Old World Monkeys (old + world_monkey)

Distribution by Scientific Domains


Selected Abstracts


Rhesus macaque milk: Magnitude, sources, and consequences of individual variation over lactation

AMERICAN JOURNAL OF PHYSICAL ANTHROPOLOGY, Issue 2 2009
Katherine Hinde
Abstract Lactation represents the greatest postnatal energetic expenditure for mammalian mothers, and a mother's ability to sustain the costs of lactation is influenced by her physical condition. Mothers in good condition may produce infants who weigh more, grow faster, and are more likely to survive than the infants of mothers in poor condition. These effects may be partially mediated through the quantity and quality of milk that mothers produce during lactation. However, we know relatively little about the relationships between maternal condition, milk composition, milk yield, and infant outcomes. Here, we present the first systematic investigation of the magnitude, sources, and consequences of individual variation in milk for an Old World monkey. Rhesus macaques produce dilute milk typical of the primate order, but there was substantial variation among mothers in the composition and amount of milk they produced and thus in the milk energy available to infants. Relative milk yield value (MYV), the grams of milk obtained by mammary evacuation after 3.5,4 h of maternal-infant separation, increased with maternal parity and was positively associated with infant weight. Both milk gross energy (GE) and MYV increased during lactation as infants aged. There was, however, a trade-off; those mothers with greater increases in GE had smaller increases in MYV, and their infants grew more slowly. These results from a well-fed captive population demonstrate that differences between mothers can have important implications for milk synthesis and infant outcome. Am J Phys Anthropol 2009. 2008 Wiley-Liss, Inc. [source]


Ubiquitination of E3 ubiquitin ligase TRIM5, and its potential role

FEBS JOURNAL, Issue 7 2008
Keiko Yamauchi
HIV-1 efficiently infects susceptible cells and causes AIDS in humans. Although HIV can also enter the cells of Old World monkeys, it encounters a block before reverse transcription. Data have shown that this species-specific restriction is mediated by tripartite motif (TRIM)5,, whose molecular function is still undefined. Here, we show that TRIM5, functions as a RING-finger-type E3 ubiquitin ligase both in vitro and in vivo and ubiquitinates itself in cooperation with the E2 ubiquitin-conjugating enzyme UbcH5B. In addition to the self-ubiquitination, we show that TRIM5, is ubiquitinated by another E3 ubiquitin ligase, Ro52, and deubiquitinated by YopJ, one of the pathogenic proteins derived from Yersinia species. Thus, the ubiquitination of TRIM5, is catalyzed by itself and Ro52 and downregulated by YopJ. Unexpectedly, although TRIM5, is ubiquitinated, our results have revealed that the proteasome inhibitors MG115 and MG132 do not stabilize it in HeLa cells, suggesting that the ubiquitination of TRIM5, does not lead to proteasomal degradation. Importantly, TRIM5, is clearly conjugated by a single ubiquitin molecule (monoubiquitination). Our monoubiquitin-fusion assay suggests that monoubiquitination is a signal for TRIM5, to translocate from cytoplasmic bodies to the cytoplasm. [source]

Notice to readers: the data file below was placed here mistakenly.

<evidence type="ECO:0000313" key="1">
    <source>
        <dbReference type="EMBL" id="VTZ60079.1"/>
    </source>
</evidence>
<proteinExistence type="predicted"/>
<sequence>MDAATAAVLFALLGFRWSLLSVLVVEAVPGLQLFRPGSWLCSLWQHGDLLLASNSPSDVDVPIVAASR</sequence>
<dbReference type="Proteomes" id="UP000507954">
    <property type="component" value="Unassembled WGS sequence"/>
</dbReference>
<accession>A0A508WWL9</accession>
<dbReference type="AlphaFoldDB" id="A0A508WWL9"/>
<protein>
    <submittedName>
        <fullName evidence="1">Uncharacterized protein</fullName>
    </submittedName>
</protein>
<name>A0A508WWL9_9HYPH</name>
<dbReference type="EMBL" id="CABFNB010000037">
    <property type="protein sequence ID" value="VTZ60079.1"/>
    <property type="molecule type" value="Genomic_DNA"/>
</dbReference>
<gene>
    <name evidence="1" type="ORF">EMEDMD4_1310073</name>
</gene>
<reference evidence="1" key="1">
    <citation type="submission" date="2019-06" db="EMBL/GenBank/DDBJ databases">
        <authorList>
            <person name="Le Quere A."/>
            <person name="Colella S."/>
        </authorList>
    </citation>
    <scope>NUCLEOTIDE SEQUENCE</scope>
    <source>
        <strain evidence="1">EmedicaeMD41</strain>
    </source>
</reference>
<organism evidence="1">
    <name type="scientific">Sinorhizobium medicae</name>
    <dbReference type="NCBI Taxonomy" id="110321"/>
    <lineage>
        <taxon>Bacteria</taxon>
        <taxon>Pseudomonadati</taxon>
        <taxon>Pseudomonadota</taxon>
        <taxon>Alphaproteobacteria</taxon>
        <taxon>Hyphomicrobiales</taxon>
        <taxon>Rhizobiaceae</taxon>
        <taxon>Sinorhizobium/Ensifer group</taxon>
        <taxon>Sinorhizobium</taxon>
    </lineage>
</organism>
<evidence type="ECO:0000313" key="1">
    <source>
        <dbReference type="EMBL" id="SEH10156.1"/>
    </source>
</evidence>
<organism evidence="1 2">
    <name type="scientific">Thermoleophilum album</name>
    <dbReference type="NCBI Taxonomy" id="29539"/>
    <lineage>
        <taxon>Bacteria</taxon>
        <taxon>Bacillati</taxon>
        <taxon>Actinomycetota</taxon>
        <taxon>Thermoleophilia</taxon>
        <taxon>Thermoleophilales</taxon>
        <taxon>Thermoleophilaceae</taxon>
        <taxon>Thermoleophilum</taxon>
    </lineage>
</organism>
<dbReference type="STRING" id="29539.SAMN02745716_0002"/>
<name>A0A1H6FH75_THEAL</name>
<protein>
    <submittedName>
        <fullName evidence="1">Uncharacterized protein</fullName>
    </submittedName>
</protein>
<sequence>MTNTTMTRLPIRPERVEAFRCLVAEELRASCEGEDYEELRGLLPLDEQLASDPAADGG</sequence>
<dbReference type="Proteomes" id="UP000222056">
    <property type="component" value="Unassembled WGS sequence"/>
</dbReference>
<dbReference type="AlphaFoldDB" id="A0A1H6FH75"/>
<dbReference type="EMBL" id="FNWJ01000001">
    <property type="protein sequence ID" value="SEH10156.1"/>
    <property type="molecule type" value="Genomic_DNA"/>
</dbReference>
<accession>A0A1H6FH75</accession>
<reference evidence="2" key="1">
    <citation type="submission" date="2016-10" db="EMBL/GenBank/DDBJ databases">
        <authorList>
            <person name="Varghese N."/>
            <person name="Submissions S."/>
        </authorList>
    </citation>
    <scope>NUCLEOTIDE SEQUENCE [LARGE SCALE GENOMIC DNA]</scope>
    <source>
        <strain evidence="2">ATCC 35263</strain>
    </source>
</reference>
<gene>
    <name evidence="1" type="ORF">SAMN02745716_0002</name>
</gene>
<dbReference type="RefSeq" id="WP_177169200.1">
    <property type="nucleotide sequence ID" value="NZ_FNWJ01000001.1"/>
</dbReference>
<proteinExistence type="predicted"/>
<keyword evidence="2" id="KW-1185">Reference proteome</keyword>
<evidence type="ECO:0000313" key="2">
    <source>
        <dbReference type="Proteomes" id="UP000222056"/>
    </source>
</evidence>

Palindromic AT-rich repeat in the NF1 gene is hypervariable in humans and evolutionarily conserved in primates,

HUMAN MUTATION, Issue 4 2005
Hidehito Inagaki
Abstract Palindromic sequences are dispersed in the human genome and may cause chromosomal translocations in humans. They constitute unsequenced gaps in the human genome because of their resistance to PCR amplification, cloning into vectors, and sequencing. We have overcome these difficulties by using a combination of optimized PCR conditions, cloning in a recombination-deficient E. coli strain, and RNA polymerases in sequencing. Using these methods, we analyzed a palindromic AT-rich repeat (PATRR) in the neurofibromatosis type 1 (NF1) gene on chromosome 17 (17PATRR). The 17PATRR manifests a size polymorphism due to a highly variable length of (AT)n dinucleotide repeats within the PATRR. 17PATRRs can be categorized into two types: a longer one that comprises a nearly or completely perfect palindrome, and a shorter one that represents its deleted asymmetric derivative. In vitro analysis shows that the longer 17PATRR is more likely to form a cruciform structure than the shorter one. Two reported t(17;22)(q11;q11) patients with NF1, whose breakpoints were identified within the 17PATRR, have translocations that are derived from perfect or nearly perfect palindromic alleles. This implies that the symmetric structure of a PATRR can induce a translocation. We identified conserved PATRRs within the NF1 gene in great apes and similar inverted repeats in two Old World monkeys, but not in New World monkeys or other mammals. This indicates that the palindromic region appeared approximately 25 million years ago and elongated during primate evolution. Although such palindromic regions are usually unstable and disappear rapidly due to deletion, the 17PATRR in the NF1 gene was stably conserved during evolution for reasons that are still unknown. Hum Mutat 26(4), 332,342, 2005. 2005 Wiley-Liss, Inc. [source]


Species-specific evolution of MHC class I genes in the higher primates

IMMUNOLOGICAL REVIEWS, Issue 1 2001
Erin J. Adams